A row of pastel-colored houses on a busy harborside seen from the water
Relax at a harborside cafe in Cassis before visiting nearby wineries © Xantana / Getty Images

Go wine tasting in the pretty fishing village of Cassis 

With its gin-clear waters, white cliff-cradled coves, and views of rocky Cap Canaille slashing China-blue skies, the fishing village of Cassis is straight out of a picture book. Linger with an aperitif on a cafe terrace overlooking clinking yacht masts or over the catch of the day at harbor-side fishmonger restaurant Poissonnerie Laurent, and all appears well with the world.

Exploring pea-green vineyards ribboning Cassis hillsides has an equally inviting, eschewing effect. Cassis is among France’s oldest wine appellations and the only one to lie within a national park. In the 1920s Virginia Woolf and other writers from London’s Bloomsbury Set summered here, penning novels and drinking copious amounts of Cassis white. Tasting opportunities abound in the village and several wineries – try Clos Sainte Magdalene by the old port – welcome visitors. The tourist office can suggest wine tasting itineraries by electric bike.

How to get to Cassis from Marseille: Regular trains link Marseille St-Charles and Cassis train station (€6.30, 20 minutes), from where local buses continue to the port 3.5km (2.1 miles) south.  

Tourists pass souvenir shops selling postcards and calendars next to the Arenes d'Arles, Roman Amphitheater
Explore Arles' Roman history at the intact oval-shaped amphitheater © BrasilNut1 / Getty Images

Visit Arles on market day, and learn about the Romans and Van Gogh 

A day trip to small-town Arles on Saturday is always a good idea. Its morning market – 400-odd street stalls framing 2.5km (1.5 miles) of old-world golden-hued lanes – is one of Provence’s best. Trestle tables groan with Camargue salt, rice, fresh goats cheese, saucisson d’Arles (air-dried bull-meat sausage), lavender honey, and heaps of seasonal fruit and veg. Dégustation (tasting) is part of the sensory experience.  

Top-notch art and history also beckon. Explore thrillingly intact terraces and galleries at Arles’ oval-shaped Roman amphitheater and learn about local Roman history at the Musée Départemental Arles Antique, by the hippodrome where Romans raced chariots. Break for coffee, pastis, or lavender ice-cream on a cafe terrace beneath plane trees on Place du Forum.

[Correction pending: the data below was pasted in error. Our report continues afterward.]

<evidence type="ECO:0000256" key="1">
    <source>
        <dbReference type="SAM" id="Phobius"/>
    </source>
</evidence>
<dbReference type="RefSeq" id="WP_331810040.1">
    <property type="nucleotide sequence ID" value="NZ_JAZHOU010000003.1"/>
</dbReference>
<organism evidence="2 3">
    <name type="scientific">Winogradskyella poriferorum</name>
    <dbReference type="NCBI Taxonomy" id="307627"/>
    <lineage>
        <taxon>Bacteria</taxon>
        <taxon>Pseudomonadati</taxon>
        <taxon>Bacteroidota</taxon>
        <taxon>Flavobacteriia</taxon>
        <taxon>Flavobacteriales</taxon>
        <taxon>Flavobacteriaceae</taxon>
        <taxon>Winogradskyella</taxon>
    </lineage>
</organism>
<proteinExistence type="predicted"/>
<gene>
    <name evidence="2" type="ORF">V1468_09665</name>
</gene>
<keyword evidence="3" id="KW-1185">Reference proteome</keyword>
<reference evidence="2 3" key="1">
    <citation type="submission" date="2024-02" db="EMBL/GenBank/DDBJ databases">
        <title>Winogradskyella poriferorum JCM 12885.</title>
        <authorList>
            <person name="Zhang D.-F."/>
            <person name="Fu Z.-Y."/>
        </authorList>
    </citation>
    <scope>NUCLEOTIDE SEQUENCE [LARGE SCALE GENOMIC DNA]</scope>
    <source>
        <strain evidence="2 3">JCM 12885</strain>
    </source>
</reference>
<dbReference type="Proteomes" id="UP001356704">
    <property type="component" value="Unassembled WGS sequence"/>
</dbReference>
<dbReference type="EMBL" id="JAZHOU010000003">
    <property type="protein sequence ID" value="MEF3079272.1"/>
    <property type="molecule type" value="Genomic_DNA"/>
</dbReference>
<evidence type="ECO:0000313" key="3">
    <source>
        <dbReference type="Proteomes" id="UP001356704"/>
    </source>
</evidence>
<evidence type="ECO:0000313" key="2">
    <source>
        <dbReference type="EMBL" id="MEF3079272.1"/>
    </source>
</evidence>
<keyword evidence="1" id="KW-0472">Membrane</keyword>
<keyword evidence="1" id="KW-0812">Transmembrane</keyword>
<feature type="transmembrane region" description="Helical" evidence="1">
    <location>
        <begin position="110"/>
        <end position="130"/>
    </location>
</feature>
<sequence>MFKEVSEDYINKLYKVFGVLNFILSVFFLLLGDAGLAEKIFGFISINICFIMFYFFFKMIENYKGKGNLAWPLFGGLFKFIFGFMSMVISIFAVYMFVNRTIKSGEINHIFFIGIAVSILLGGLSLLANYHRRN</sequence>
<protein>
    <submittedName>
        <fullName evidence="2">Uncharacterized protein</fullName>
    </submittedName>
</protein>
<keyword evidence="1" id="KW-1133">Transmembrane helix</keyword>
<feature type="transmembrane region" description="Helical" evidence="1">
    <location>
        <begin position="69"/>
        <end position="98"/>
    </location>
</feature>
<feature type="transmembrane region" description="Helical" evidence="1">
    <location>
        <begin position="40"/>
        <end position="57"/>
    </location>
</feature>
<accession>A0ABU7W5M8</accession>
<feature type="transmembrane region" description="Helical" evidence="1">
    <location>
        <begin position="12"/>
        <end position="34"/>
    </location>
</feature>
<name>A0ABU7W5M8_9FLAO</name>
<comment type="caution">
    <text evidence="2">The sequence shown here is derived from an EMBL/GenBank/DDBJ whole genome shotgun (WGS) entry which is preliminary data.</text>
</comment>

For lunch, buy a sandwich laced with garlic and AOC Vallée des Baux olive oil from hole-in-the-wall Fadoli et Fadola and mooch to the Rhône riverbanks. Spend the afternoon with Vincent Van Gogh on a self-guided Van Gogh-themed walking tour – the Dutch post-impressionist artist painted more than 200 canvases while living in Arles in 1888. If you have time, the new arts center designed by Frank Gehry, Luma Arles is sensational. Come dark, magical concerts unfold beneath summer stars in the semi-ruined Théâtre Antique.

How to get to Arles from Marseille: Frequent regional TER trains trundle between Marseille St-Charles and Arles (€9.90 to €16.30, 45 minutes to one hour).

Embrace the slow life in the old-world fishing village of Les Goudes

Save this easy trip for a day when the pandemonium of metropolitan Marseille simply gets too much. The mellow fishing hamlet of Les Goudes slumbers on the southern fringe of the city and that first enchanting vista of apricot- and ochre-hued cabanons (fishing cottages) with sea-blue paintwork, cradled around a cove is instant balm for the soul. Meander quiet car-free lanes, hunt down hidden street art, and watch fishers at work.

Come noon, follow the uber-cool Marseille crowd to eco-conscious beach club Tuba, with a cocktail bar and restaurant in a 1960s diving club. No sea view is more peaceful than from a table perched on the rocks. Traditionalists might prefer lunch at 1920s icon Le Grand Bar des Goudes – its bouillabaisse (local fish stew) is renowned.

After lunch, follow the coastal path to a cluster of fishers' cabins and seaside shacks in Callelongue, nicknamed "le bout du monde" (the end of the world). From here, Raskas Kayak runs sea-kayaking treks along the coast. Or continue walking 50 minutes (2km/1.2 miles) to Calanque de Marseilleveyre and its hidden shingle beach, backed by aloe succulents and spikey barbary figs. Don’t forget your swimmers.

How to get to Les Goudes from Marseille: Catch RTM city bus 19 from Rond-Point du Prado metro station to La Madrague de Montredon, then bus 20 to Les Goudes. Shuttle boats, also operated by RTM, yo-yo between Marseille’s Vieux Port and Les Goudes in summer. Public sharing e-scooters, e-bikes, and regular city bikes make equally light work of the 12km (7 mile) journey.